Suspense and surprise: On the relationship between expectancies and P3

R. Verleger*, P. Jaskowski, B. Wauschkuhn

*Korrespondierende/r Autor/-in für diese Arbeit
39 Zitate (Scopus)

Abstract

Few theories of the P3 component have emphasized the distinction between its parietal and frontocentral parts. This study used a new paradigm for testing the predictions that the parietal P3 is evoked by awaited stimuli (suspense) and the frontal P3 by unexpected stimuli (surprise). Subjects had to make simple responses whenever a yellow ring appeared. This signal appeared on the screen within a clock, most frequently when the pointer was at 12 o'clock (every 6 s) but sometimes also at other times. The suspense process should therefore have its minimum shortly after 12 o'clock and then steadily increase until 12 o'clock, and the parietal P3 should accordingly be smallest with stimuli shortly after 12 o'clock, then gradually increase and be largest with 12 o'clock stimuli. Further, the stimuli presented at times other than 12 o'clock should evoke large frontal P3s because they were unexpected. The results confirmed parts of these predictions. A frontocentral and a parietocentral component could indeed be discerned. The frontal P3 was largest with non-12 o'clock stimuli, whereas the parietal P3 was large with all stimuli. The parietal result was not predicted, but these results taken together pose more problems for the usual view, which assumes that the parietal P3 is evoked by unexpected stimuli, than for our assumption that the parietal P3 reflects suspense, and the frontocentral P3 reflects surprise. Generalizing to other paradigms, we assume that different topographies of P3 in different paradigms or in different groups of subjects might be due to different mixtures of these two components.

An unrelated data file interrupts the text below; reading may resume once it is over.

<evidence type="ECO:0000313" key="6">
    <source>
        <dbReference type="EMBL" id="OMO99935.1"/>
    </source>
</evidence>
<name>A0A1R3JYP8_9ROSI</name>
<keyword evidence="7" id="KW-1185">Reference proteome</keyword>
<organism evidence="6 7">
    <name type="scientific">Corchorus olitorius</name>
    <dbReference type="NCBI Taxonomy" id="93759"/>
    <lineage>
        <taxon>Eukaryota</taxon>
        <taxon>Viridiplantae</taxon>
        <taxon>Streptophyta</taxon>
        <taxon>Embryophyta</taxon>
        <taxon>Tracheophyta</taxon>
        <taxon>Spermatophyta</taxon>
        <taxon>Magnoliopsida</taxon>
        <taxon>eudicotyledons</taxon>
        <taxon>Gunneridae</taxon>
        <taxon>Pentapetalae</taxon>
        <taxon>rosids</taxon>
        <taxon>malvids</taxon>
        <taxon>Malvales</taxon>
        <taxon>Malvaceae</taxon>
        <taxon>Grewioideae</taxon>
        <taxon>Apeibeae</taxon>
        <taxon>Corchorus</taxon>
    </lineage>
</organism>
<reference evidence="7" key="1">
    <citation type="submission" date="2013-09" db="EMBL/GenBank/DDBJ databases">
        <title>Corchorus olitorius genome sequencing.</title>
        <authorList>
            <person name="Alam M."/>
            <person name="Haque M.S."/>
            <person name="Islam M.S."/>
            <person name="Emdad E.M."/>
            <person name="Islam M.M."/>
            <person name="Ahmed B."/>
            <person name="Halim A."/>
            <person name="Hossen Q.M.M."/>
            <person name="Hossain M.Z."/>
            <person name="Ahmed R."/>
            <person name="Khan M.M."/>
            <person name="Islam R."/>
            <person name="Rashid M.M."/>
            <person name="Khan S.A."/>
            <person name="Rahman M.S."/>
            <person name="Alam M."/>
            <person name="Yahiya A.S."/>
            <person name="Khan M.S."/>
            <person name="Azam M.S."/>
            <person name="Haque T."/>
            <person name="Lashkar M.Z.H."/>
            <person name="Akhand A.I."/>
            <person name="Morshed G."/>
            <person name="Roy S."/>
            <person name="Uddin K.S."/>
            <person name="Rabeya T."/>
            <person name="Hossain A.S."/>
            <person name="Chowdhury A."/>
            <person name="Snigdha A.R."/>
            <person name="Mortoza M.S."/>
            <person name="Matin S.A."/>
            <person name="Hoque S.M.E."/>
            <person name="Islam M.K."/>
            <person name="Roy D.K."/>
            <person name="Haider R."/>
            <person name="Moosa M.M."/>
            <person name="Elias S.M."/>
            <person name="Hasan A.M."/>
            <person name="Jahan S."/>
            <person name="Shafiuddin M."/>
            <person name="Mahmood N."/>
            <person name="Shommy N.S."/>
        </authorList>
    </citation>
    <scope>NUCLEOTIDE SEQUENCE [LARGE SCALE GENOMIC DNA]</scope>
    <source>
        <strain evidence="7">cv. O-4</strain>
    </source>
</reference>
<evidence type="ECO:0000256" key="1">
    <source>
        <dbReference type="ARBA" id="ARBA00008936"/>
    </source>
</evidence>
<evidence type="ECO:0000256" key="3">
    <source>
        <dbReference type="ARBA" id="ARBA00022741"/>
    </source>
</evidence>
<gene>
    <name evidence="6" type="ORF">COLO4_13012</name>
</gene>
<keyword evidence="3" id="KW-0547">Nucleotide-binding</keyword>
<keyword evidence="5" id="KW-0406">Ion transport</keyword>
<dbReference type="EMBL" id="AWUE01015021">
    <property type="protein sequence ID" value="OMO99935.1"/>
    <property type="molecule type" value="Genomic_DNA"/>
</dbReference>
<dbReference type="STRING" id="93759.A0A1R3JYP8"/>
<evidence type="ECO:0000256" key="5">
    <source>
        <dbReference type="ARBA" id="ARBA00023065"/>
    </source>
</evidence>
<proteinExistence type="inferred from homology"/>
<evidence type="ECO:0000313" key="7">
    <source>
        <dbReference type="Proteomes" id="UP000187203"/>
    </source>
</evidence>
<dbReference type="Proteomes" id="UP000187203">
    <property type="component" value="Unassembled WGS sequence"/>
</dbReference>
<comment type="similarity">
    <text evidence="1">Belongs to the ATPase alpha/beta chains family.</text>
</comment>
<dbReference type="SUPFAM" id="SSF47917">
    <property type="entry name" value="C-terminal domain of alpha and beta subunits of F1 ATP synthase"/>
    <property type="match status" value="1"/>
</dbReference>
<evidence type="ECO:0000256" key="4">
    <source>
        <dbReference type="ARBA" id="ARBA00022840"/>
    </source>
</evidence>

OriginalspracheEnglisch
ZeitschriftPsychophysiology
Jahrgang31
Ausgabenummer4
Seiten (von - bis)359-369
Seitenumfang11
ISSN0048-5772
DOIs
PublikationsstatusVeröffentlicht - 27.06.1994

Strategische Forschungsbereiche und Zentren

  • Forschungsschwerpunkt: Gehirn, Hormone, Verhalten - Center for Brain, Behavior and Metabolism (CBBM)

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